California Deletes Safe Lane-Splitting Guidelines

Lane-splitting in Bangkok, Thailand
Lane-splitting on Sukhumvit Road, Bangkok, Thailand.Wikimedia Commons

The California Highway Patrol and other state government agencies have removed information from their websites about how motorcyclists can safely execute lane-splitting maneuvers because of one complaint from one man in Sacramento.

The complainer is Kenneth Mandler, a longtime state employee who conducts training sessions on how to get a state job. He made his case in the California Office of Administrative Law, asserting that the CHP created an “underground regulation” by when it provided guidelines for splitting lanes.

Lane splitting is permitted only in California, though it’s common practice everywhere else in the world — everywhere. Lane-splitting works largely because driver training in other countries tends to be far more rigorous, especially Europe. (The accompanying photo was taken on Sukhumvit Road, Bangkok, Thailand.)

“By forcing the California Highway Patrol to remove its guidelines, Mr. Mandler and the Office of Administrative Law are denying the public vital safety information,” Nick Haris, AMA western states representative and a member of the California Motorcyclist Safety Program Advisory Committee, was quoted as saying. The California Motorcyclist Safety Program Advisory Committee helped write the guidelines.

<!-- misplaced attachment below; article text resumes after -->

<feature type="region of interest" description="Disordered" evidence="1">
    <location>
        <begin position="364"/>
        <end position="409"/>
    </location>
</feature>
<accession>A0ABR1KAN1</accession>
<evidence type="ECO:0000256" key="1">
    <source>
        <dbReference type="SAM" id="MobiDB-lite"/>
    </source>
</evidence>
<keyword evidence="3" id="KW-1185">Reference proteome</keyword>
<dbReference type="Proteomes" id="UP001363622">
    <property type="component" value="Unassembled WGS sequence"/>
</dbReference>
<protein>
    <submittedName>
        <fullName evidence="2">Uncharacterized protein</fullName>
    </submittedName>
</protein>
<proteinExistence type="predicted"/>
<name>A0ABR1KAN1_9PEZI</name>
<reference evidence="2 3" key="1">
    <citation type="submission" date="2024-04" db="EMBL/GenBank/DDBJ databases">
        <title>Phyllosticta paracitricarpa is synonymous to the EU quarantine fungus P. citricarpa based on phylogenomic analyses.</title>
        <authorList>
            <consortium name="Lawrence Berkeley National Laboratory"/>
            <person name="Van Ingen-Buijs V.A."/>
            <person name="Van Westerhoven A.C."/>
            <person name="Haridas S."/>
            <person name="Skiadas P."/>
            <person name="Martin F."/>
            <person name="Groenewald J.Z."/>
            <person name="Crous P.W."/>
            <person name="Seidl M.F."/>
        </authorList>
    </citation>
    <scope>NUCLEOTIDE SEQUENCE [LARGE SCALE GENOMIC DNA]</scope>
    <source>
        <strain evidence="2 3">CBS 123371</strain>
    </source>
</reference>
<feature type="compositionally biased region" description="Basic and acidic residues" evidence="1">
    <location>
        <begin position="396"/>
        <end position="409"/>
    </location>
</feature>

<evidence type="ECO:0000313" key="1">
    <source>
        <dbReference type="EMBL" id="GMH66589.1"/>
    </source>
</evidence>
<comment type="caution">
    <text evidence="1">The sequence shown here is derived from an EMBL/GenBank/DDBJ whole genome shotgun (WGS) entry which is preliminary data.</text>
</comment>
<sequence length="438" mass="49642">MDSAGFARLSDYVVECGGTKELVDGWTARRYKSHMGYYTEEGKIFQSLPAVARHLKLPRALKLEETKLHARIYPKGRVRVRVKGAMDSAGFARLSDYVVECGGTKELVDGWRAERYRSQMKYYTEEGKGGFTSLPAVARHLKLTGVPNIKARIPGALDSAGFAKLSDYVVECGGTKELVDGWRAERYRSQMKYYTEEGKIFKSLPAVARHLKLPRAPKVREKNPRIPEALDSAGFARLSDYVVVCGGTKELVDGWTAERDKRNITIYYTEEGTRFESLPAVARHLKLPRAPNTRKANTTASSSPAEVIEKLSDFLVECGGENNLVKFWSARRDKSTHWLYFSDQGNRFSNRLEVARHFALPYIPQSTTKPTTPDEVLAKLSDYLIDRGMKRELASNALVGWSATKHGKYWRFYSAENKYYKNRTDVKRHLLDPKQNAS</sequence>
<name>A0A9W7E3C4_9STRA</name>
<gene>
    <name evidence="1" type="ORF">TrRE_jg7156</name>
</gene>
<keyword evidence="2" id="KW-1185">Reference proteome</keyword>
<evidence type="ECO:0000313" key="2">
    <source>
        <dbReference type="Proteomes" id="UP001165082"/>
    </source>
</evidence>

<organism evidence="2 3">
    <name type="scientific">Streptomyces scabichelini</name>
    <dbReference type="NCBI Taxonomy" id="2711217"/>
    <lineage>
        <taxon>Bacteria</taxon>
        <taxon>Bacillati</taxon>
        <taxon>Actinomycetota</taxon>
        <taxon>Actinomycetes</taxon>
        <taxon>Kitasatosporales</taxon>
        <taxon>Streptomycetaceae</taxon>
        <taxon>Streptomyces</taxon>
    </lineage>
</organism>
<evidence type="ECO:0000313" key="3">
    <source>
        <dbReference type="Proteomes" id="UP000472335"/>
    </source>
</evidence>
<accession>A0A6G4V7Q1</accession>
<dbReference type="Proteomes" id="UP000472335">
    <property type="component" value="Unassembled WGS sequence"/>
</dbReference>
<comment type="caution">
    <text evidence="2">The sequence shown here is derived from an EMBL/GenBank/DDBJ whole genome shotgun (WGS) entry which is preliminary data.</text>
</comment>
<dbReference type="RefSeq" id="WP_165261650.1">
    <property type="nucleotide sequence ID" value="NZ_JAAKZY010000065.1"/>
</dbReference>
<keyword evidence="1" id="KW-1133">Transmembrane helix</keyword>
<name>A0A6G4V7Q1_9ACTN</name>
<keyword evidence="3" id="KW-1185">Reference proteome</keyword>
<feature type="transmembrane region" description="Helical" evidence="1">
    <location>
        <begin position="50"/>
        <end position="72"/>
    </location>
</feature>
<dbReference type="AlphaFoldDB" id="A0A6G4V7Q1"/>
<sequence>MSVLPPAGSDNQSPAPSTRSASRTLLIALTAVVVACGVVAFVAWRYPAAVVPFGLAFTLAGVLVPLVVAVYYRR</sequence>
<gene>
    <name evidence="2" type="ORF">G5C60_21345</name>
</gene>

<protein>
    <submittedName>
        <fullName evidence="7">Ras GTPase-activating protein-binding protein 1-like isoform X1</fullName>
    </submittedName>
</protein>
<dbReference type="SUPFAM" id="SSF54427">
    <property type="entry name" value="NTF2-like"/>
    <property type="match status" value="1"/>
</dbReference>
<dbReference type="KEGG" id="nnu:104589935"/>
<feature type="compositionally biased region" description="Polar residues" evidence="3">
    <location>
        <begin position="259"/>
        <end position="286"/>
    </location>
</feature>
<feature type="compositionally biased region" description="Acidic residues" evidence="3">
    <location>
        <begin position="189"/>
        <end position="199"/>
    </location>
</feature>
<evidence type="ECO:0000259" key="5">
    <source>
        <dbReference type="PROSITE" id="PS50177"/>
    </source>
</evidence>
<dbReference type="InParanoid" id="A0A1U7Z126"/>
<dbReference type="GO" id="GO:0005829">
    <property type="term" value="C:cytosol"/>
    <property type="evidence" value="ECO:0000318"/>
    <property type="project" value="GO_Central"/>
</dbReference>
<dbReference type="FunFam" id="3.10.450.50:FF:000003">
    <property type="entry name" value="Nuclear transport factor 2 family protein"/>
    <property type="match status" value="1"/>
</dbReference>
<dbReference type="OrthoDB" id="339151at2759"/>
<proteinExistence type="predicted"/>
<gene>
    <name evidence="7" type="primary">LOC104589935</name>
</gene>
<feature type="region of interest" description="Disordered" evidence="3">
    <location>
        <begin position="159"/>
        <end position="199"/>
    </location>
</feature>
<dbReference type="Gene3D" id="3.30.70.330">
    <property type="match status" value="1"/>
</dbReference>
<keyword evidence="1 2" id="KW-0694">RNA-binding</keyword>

Lane-splitting is still allowed in California, it’s just that information about how to do it will have to be learned from somewhere else.

The AMA supports safe lane splitting in California and the implementation of lane-splitting laws in other states, that and rider and driver education programs.

The AMA position statement reads, in part: “Reducing a motorcyclist’s exposure to vehicles that are frequently accelerating and decelerating on congested roadways can be one way to reduce front- and rear-end collisions for those most vulnerable in traffic.”

The CHP guidelines can still be downloaded from the AMA here, at